There are two primary ways to run PHPUnit tests. The first is on the command line:

$ phpunit [switches] UnitTest [UnitTest.php]

For our example we would use the command:

$ phpunit TestCase_Phpci 001_U_Phpci.php

This is a good way to run tests when you need to test one single thing, but it becomes bothersome when you need to run several tests. To run several tests, such as a suite in a continuous integration loop, Phing is a better tool.

Automating builds and tests with Phing

Phing (Phing Is Not GNU make) is an XML-based build system written in PHP and based on Apache Ant. The primary idea behind applications like Phing and Ant is to make building and packaging software easier for developers. By using Phing, you can automate almost all aspects of packaging, testing, and installing software written in PHP.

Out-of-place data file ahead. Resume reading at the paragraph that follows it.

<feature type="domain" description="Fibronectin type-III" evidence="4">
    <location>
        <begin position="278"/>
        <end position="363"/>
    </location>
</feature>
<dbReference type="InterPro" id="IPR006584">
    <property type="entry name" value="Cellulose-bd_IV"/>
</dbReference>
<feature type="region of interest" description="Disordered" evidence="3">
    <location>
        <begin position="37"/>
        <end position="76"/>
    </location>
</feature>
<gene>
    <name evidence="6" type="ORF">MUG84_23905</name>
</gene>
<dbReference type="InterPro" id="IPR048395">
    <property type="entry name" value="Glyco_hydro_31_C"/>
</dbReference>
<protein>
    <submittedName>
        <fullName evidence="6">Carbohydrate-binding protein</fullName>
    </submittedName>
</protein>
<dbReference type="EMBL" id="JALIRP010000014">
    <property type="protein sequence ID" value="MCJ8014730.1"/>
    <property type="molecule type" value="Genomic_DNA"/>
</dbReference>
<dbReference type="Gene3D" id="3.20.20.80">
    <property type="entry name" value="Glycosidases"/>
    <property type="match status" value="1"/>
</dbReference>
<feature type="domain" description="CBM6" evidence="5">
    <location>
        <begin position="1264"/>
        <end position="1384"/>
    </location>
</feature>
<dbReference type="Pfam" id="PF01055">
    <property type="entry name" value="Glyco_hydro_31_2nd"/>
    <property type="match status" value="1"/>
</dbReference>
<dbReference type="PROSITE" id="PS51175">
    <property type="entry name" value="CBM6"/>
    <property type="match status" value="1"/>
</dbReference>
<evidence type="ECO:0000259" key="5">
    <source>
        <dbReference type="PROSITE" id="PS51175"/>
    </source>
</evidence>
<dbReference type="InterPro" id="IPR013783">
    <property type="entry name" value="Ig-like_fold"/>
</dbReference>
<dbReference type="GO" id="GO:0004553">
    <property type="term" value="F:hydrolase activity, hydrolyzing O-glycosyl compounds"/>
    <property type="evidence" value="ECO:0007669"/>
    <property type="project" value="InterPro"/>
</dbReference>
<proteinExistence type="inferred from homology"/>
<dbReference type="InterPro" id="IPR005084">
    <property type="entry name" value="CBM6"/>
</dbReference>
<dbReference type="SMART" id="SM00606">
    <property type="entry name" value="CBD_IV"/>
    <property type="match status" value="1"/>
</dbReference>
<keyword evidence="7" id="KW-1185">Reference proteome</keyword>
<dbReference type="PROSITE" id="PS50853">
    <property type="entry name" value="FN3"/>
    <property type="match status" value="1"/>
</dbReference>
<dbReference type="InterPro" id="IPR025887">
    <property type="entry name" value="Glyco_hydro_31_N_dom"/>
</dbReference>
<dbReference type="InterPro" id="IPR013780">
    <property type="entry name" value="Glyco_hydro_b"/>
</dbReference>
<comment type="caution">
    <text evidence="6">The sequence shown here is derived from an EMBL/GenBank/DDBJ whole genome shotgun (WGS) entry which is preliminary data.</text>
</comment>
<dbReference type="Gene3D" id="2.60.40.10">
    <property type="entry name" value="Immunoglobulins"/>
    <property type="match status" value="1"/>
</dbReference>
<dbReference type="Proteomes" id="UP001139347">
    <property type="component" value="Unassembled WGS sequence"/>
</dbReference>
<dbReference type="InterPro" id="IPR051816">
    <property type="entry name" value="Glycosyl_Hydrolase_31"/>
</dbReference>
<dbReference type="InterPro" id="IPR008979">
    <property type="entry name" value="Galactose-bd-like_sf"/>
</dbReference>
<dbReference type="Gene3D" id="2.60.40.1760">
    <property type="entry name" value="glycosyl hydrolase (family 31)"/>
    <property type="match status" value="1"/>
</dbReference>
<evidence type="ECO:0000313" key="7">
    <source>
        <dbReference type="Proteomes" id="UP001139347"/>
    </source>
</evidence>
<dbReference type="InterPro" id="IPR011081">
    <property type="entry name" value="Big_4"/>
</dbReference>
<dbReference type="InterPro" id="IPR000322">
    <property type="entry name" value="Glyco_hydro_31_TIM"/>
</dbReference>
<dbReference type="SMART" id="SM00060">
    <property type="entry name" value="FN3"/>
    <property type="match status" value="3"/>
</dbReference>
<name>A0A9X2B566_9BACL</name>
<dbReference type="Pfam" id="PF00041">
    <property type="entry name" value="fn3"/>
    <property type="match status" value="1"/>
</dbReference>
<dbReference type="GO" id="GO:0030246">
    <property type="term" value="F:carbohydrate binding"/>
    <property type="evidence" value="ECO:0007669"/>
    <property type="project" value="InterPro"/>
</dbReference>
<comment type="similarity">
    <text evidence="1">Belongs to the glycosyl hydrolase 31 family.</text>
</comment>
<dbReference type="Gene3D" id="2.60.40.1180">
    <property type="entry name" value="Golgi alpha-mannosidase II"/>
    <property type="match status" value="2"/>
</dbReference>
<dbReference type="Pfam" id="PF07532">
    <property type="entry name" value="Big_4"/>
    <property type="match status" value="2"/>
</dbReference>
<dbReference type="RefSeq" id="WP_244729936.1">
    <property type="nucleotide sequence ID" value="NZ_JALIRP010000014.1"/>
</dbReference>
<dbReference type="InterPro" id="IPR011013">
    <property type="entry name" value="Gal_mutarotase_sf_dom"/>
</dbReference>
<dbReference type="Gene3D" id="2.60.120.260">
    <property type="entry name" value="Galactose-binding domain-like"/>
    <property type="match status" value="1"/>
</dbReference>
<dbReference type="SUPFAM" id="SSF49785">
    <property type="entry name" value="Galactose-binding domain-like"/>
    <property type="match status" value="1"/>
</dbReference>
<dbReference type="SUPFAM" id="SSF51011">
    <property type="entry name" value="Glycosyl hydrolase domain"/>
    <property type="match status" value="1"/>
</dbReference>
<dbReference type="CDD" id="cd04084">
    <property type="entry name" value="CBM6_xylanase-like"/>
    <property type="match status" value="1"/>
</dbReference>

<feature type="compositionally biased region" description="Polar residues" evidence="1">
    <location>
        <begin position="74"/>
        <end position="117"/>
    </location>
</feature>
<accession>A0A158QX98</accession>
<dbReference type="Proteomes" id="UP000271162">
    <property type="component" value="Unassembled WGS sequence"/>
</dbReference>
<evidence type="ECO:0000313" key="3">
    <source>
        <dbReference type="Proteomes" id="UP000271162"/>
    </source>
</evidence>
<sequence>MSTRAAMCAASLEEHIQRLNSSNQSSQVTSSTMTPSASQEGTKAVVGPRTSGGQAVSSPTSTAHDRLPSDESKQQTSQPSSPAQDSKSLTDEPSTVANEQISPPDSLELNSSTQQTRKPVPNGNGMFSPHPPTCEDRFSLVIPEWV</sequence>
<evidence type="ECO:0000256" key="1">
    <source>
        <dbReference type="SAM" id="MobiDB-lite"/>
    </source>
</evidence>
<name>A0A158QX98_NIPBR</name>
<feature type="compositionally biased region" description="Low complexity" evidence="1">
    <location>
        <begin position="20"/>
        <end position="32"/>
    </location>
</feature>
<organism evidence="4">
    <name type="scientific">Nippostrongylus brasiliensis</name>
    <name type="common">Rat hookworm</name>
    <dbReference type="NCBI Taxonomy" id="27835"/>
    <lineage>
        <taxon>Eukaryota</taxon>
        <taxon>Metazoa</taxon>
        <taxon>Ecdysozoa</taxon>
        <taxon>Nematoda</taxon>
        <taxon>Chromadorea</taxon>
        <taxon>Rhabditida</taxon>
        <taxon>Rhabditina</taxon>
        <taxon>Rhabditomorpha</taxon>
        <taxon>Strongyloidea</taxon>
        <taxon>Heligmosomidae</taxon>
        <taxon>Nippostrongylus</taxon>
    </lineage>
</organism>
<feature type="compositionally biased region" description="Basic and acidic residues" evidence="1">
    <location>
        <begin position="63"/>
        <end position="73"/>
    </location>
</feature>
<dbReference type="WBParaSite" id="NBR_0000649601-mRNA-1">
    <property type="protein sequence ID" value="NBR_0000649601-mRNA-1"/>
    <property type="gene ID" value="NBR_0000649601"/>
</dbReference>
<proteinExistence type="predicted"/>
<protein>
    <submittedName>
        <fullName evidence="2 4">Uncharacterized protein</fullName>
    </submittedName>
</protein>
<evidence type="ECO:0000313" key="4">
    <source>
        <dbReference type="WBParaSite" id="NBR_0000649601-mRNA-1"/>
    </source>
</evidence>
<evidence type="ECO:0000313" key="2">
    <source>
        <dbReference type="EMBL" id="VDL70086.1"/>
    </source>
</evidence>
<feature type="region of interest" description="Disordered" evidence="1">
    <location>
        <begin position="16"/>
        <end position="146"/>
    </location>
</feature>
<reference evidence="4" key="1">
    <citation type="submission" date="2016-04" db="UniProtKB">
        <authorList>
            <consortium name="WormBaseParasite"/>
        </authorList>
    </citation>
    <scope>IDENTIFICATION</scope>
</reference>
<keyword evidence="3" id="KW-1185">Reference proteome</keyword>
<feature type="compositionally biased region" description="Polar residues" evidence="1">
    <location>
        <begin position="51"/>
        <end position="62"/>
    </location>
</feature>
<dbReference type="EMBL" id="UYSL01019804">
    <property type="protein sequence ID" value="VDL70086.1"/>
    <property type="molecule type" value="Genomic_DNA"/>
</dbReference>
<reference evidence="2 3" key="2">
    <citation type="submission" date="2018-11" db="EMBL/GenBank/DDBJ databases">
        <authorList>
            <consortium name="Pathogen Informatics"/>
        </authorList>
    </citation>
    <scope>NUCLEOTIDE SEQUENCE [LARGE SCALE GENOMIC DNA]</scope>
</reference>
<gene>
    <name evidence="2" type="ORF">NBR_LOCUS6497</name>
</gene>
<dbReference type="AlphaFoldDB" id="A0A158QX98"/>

Phing uses XML build files to define processes called targets. Targets contain tasks that are defined to do specific operations, such as run PHPUnit test cases and install source code. By default Phing looks for a file called build.xml to run. Inside the build file Phing will run the default target if one is not specified.

To run the unit test that we created earlier we have a build file that looks like this:

<?xml version="1.0" encoding="UTF-8"?>
<project basedir="." default="test" name="phpci">
   <target name="test" description="runs the test suite">
       <phpunit2 haltonfailure="true" haltonerror="true">
               <fileset dir="../test">
                   <include name="*_U_*.php"/>